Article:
Creating asynchronous replicas (on a second Xiotech SAN system) over the WAN using the TimeScale appliance is straightforward and fairly simple, although not quite as simple as the five-click process in Compellent. Given the additional complexity introduced by enabling the use of other SAN devices and server-attached storage, this is not unexpected, and in fact it makes the smoothness of the Xiotech process all the more admirable.

TimeScale also allows the administrator to schedule and create an unlimited number of snapshots for data or system recovery, using either virtual snapshots to reduce the storage footprint or full replicas of the original data. Snapshots can be one to many, many to one, or many to many, allowing multiple snapshots to be created in different places from a single original, or allowing multiple originals to be consolidated into a single storage system.

The Xiotech system with the TimeScale appliance offers a couple of features not available from Compellent, including the SSD drives and replication and mirroring with heterogeneous devices. It doesn’t have hardware-based ILM, and it's not quite as easy to use as the Compellent system, but it's an excellent choice for administrators aiming to reuse existing storage assets.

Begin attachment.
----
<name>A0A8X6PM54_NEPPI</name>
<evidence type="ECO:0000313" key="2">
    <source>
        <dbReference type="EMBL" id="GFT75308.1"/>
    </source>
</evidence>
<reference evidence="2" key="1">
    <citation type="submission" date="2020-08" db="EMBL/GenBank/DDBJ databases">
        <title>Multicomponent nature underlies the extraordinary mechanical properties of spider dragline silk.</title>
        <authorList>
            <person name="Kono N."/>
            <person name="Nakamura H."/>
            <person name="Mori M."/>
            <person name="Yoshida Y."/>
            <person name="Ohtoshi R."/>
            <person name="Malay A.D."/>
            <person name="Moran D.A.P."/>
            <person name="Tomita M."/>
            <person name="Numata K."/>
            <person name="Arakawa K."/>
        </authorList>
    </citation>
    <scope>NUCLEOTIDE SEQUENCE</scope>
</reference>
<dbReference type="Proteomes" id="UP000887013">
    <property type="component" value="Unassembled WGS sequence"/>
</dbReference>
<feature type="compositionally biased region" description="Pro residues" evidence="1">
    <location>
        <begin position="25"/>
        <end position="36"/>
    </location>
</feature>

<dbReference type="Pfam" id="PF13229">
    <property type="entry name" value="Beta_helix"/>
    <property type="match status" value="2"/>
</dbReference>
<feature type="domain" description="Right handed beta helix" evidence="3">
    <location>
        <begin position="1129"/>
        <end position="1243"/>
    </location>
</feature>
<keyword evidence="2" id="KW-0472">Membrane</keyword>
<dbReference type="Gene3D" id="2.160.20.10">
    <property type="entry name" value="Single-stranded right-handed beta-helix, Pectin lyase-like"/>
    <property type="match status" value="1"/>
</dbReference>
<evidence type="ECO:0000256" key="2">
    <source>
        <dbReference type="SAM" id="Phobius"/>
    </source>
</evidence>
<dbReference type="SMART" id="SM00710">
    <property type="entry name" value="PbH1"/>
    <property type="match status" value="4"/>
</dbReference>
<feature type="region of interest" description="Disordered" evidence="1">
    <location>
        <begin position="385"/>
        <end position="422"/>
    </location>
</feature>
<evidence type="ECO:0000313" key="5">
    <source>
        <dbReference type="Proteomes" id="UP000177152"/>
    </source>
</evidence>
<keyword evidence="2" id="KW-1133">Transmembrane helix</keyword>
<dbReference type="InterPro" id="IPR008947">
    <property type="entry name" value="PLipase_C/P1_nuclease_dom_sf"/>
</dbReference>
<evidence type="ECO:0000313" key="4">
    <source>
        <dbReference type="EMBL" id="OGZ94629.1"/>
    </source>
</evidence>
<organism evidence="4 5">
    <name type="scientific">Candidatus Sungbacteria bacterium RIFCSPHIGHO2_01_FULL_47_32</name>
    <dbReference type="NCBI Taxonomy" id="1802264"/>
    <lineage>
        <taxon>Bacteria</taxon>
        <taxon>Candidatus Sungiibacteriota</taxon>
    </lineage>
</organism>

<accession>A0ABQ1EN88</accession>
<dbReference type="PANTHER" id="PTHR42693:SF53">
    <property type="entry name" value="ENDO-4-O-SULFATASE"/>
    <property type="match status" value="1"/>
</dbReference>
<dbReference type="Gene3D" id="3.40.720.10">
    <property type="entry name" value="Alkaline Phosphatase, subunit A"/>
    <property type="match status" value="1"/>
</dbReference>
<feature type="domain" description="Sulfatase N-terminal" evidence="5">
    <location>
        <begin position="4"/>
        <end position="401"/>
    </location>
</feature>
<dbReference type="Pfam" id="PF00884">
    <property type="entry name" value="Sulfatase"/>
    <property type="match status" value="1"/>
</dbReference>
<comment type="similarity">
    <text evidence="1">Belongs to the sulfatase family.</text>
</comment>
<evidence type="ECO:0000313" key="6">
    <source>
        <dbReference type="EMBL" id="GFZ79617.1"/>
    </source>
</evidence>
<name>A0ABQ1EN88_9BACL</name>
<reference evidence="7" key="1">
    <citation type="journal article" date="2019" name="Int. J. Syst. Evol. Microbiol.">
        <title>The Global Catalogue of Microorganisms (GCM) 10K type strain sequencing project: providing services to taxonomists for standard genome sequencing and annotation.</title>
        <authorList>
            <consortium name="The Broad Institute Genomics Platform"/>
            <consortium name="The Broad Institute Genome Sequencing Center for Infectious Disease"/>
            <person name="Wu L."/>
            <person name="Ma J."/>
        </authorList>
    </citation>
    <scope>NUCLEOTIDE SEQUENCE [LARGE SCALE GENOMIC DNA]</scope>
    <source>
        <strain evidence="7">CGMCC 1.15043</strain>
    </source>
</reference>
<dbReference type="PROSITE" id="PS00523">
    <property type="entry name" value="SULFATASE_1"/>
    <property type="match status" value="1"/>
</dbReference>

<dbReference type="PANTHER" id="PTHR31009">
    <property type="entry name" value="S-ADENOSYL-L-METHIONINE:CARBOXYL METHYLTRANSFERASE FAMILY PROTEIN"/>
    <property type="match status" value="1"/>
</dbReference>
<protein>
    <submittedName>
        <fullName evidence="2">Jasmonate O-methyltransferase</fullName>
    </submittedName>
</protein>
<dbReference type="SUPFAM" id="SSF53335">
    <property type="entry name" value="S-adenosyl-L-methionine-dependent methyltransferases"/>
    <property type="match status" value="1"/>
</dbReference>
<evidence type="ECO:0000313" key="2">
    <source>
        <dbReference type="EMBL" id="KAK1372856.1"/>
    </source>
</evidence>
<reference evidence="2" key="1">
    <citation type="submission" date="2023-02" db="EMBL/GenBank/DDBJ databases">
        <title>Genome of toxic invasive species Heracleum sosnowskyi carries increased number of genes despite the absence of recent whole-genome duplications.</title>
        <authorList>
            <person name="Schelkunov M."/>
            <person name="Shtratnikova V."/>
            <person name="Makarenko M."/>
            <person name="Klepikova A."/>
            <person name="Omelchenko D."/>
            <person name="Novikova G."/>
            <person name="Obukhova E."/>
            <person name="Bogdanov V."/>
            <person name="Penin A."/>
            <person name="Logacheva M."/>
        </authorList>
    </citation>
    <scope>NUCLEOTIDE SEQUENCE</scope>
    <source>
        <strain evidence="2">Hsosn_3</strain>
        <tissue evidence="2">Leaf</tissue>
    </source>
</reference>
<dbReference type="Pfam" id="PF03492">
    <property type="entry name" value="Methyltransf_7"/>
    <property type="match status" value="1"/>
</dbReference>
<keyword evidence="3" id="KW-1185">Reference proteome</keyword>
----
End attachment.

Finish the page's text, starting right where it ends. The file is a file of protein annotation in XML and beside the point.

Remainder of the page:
The fat middle

All three of the systems reviewed here will provide excellent service in a small to midlevel enterprise environment. They are inexpensive enough to be good starter systems, yet expandable enough to grow with a company’s data needs. And all combine good usability and strong performance.

The iQstor iQ2880 has a more limited feature set than the other two, but still enough for most purposes, and it comes at a very low price. The Xiotech Magnitude 3D system offers sophisticated features at a reasonable price, including the highest possible performance (thanks to the solid state disk option) and excellent replication functions that support any SAN or server attached storage, even from other vendors.

The Compellent Storage Center offers the greatest ease of use, as well as automated data migration capabilities, at a great price. In fact, Compellent's level of maturity, both in feature set and ease of use, places it alone at the pinnacle of midrange systems and even compares favorably with top-tier systems. That said, if you don't need automated data migration, the iQstor is the most affordable way to start. And Xiotech should get a close look from any shop looking for a SAN that plays well with existing storage.

InfoWorld Scorecard
Reliability (20.0%)
Value (10.0%)
Interoperability (10.0%)
Performance (20.0%)
Management (20.0%)
Scalability (20.0%)
Overall Score (100%)
Compellent Storage Center 3.5 9.0 9.0 8.0 9.0 10.0 9.0 9.1
iQstor iQ2880 9.0 9.0 8.0 9.0 8.0 9.0 8.7
Xiotech Magnitude 3D 3000e 9.0 8.0 9.0 9.0 9.0 9.0 8.9